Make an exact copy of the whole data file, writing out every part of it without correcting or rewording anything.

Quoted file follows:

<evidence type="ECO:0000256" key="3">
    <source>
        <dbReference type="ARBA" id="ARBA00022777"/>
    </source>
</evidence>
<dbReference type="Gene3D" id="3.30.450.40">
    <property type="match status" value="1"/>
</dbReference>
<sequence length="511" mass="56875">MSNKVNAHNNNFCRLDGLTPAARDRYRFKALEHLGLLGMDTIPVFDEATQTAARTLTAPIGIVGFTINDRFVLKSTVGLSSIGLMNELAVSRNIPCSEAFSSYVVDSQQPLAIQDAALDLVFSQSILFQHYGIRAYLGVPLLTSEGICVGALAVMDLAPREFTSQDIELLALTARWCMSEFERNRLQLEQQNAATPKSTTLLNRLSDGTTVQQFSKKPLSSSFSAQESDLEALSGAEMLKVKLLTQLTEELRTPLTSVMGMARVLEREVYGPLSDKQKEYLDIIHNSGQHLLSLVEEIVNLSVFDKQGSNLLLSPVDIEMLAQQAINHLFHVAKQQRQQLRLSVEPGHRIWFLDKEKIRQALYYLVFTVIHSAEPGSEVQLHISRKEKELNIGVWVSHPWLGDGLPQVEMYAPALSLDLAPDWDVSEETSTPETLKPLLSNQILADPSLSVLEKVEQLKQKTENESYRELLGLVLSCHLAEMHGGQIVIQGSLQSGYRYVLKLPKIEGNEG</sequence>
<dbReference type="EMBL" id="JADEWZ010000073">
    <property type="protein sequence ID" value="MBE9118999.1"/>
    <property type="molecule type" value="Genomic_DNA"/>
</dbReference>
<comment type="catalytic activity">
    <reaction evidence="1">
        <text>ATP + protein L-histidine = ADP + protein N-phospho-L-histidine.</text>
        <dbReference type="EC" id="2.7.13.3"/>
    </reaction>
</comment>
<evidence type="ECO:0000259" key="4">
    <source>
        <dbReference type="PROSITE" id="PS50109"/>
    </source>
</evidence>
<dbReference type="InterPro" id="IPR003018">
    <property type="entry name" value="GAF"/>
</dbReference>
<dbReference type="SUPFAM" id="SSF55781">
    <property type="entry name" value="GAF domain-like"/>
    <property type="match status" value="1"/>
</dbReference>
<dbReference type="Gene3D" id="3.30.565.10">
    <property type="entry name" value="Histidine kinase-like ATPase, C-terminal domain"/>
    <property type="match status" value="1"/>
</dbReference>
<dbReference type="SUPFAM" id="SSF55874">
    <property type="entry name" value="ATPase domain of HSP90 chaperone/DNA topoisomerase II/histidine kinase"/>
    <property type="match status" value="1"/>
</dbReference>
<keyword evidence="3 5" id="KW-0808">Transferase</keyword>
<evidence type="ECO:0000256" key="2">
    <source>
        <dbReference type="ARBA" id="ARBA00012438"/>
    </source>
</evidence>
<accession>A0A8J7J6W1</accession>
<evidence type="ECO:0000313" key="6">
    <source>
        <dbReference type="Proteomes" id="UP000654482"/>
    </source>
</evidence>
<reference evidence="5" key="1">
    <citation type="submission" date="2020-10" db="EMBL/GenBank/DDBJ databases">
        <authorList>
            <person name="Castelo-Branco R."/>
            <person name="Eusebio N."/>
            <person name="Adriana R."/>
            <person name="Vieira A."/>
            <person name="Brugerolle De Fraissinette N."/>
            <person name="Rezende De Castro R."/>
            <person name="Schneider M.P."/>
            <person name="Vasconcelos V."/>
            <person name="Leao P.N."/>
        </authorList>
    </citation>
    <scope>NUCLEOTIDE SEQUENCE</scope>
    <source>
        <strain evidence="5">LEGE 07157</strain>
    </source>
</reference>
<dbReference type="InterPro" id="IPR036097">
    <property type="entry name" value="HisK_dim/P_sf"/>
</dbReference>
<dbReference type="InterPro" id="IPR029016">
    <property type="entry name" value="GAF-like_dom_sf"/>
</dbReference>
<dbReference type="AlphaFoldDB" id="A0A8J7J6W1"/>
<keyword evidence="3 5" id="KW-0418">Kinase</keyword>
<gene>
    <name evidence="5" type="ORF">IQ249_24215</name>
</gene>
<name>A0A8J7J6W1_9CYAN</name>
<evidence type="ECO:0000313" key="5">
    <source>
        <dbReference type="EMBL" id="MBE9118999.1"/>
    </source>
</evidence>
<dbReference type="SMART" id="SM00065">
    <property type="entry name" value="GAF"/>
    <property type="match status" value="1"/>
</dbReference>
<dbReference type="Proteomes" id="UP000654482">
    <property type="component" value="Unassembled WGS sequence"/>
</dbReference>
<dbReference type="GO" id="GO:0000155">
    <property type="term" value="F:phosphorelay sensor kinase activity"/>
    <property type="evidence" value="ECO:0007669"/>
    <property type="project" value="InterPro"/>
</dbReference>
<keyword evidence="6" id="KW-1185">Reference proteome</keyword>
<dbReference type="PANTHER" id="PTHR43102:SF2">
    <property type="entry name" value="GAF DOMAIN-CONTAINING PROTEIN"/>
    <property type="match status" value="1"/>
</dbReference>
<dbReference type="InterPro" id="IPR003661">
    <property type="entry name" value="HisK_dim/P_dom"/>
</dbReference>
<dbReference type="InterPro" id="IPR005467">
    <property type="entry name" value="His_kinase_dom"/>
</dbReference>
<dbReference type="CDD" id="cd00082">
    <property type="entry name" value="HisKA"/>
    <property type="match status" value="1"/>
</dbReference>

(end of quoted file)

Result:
<evidence type="ECO:0000256" key="3">
    <source>
        <dbReference type="ARBA" id="ARBA00022777"/>
    </source>
</evidence>
<dbReference type="Gene3D" id="3.30.450.40">
    <property type="match status" value="1"/>
</dbReference>
<sequence length="511" mass="56875">MSNKVNAHNNNFCRLDGLTPAARDRYRFKALEHLGLLGMDTIPVFDEATQTAARTLTAPIGIVGFTINDRFVLKSTVGLSSIGLMNELAVSRNIPCSEAFSSYVVDSQQPLAIQDAALDLVFSQSILFQHYGIRAYLGVPLLTSEGICVGALAVMDLAPREFTSQDIELLALTARWCMSEFERNRLQLEQQNAATPKSTTLLNRLSDGTTVQQFSKKPLSSSFSAQESDLEALSGAEMLKVKLLTQLTEELRTPLTSVMGMARVLEREVYGPLSDKQKEYLDIIHNSGQHLLSLVEEIVNLSVFDKQGSNLLLSPVDIEMLAQQAINHLFHVAKQQRQQLRLSVEPGHRIWFLDKEKIRQALYYLVFTVIHSAEPGSEVQLHISRKEKELNIGVWVSHPWLGDGLPQVEMYAPALSLDLAPDWDVSEETSTPETLKPLLSNQILADPSLSVLEKVEQLKQKTENESYRELLGLVLSCHLAEMHGGQIVIQGSLQSGYRYVLKLPKIEGNEG</sequence>
<dbReference type="EMBL" id="JADEWZ010000073">
    <property type="protein sequence ID" value="MBE9118999.1"/>
    <property type="molecule type" value="Genomic_DNA"/>
</dbReference>
<comment type="catalytic activity">
    <reaction evidence="1">
        <text>ATP + protein L-histidine = ADP + protein N-phospho-L-histidine.</text>
        <dbReference type="EC" id="2.7.13.3"/>
    </reaction>
</comment>
<evidence type="ECO:0000259" key="4">
    <source>
        <dbReference type="PROSITE" id="PS50109"/>
    </source>
</evidence>
<dbReference type="InterPro" id="IPR003018">
    <property type="entry name" value="GAF"/>
</dbReference>
<dbReference type="SUPFAM" id="SSF55781">
    <property type="entry name" value="GAF domain-like"/>
    <property type="match status" value="1"/>
</dbReference>
<dbReference type="Gene3D" id="3.30.565.10">
    <property type="entry name" value="Histidine kinase-like ATPase, C-terminal domain"/>
    <property type="match status" value="1"/>
</dbReference>
<dbReference type="SUPFAM" id="SSF55874">
    <property type="entry name" value="ATPase domain of HSP90 chaperone/DNA topoisomerase II/histidine kinase"/>
    <property type="match status" value="1"/>
</dbReference>
<keyword evidence="3 5" id="KW-0808">Transferase</keyword>
<evidence type="ECO:0000256" key="2">
    <source>
        <dbReference type="ARBA" id="ARBA00012438"/>
    </source>
</evidence>
<accession>A0A8J7J6W1</accession>
<evidence type="ECO:0000313" key="6">
    <source>
        <dbReference type="Proteomes" id="UP000654482"/>
    </source>
</evidence>
<reference evidence="5" key="1">
    <citation type="submission" date="2020-10" db="EMBL/GenBank/DDBJ databases">
        <authorList>
            <person name="Castelo-Branco R."/>
            <person name="Eusebio N."/>
            <person name="Adriana R."/>
            <person name="Vieira A."/>
            <person name="Brugerolle De Fraissinette N."/>
            <person name="Rezende De Castro R."/>
            <person name="Schneider M.P."/>
            <person name="Vasconcelos V."/>
            <person name="Leao P.N."/>
        </authorList>
    </citation>
    <scope>NUCLEOTIDE SEQUENCE</scope>
    <source>
        <strain evidence="5">LEGE 07157</strain>
    </source>
</reference>
<dbReference type="InterPro" id="IPR036097">
    <property type="entry name" value="HisK_dim/P_sf"/>
</dbReference>
<dbReference type="InterPro" id="IPR029016">
    <property type="entry name" value="GAF-like_dom_sf"/>
</dbReference>
<dbReference type="AlphaFoldDB" id="A0A8J7J6W1"/>
<keyword evidence="3 5" id="KW-0418">Kinase</keyword>
<gene>
    <name evidence="5" type="ORF">IQ249_24215</name>
</gene>
<name>A0A8J7J6W1_9CYAN</name>
<evidence type="ECO:0000313" key="5">
    <source>
        <dbReference type="EMBL" id="MBE9118999.1"/>
    </source>
</evidence>
<dbReference type="SMART" id="SM00065">
    <property type="entry name" value="GAF"/>
    <property type="match status" value="1"/>
</dbReference>
<dbReference type="Proteomes" id="UP000654482">
    <property type="component" value="Unassembled WGS sequence"/>
</dbReference>
<dbReference type="GO" id="GO:0000155">
    <property type="term" value="F:phosphorelay sensor kinase activity"/>
    <property type="evidence" value="ECO:0007669"/>
    <property type="project" value="InterPro"/>
</dbReference>
<keyword evidence="6" id="KW-1185">Reference proteome</keyword>
<dbReference type="PANTHER" id="PTHR43102:SF2">
    <property type="entry name" value="GAF DOMAIN-CONTAINING PROTEIN"/>
    <property type="match status" value="1"/>
</dbReference>
<dbReference type="InterPro" id="IPR003661">
    <property type="entry name" value="HisK_dim/P_dom"/>
</dbReference>
<dbReference type="InterPro" id="IPR005467">
    <property type="entry name" value="His_kinase_dom"/>
</dbReference>
<dbReference type="CDD" id="cd00082">
    <property type="entry name" value="HisKA"/>
    <property type="match status" value="1"/>
</dbReference>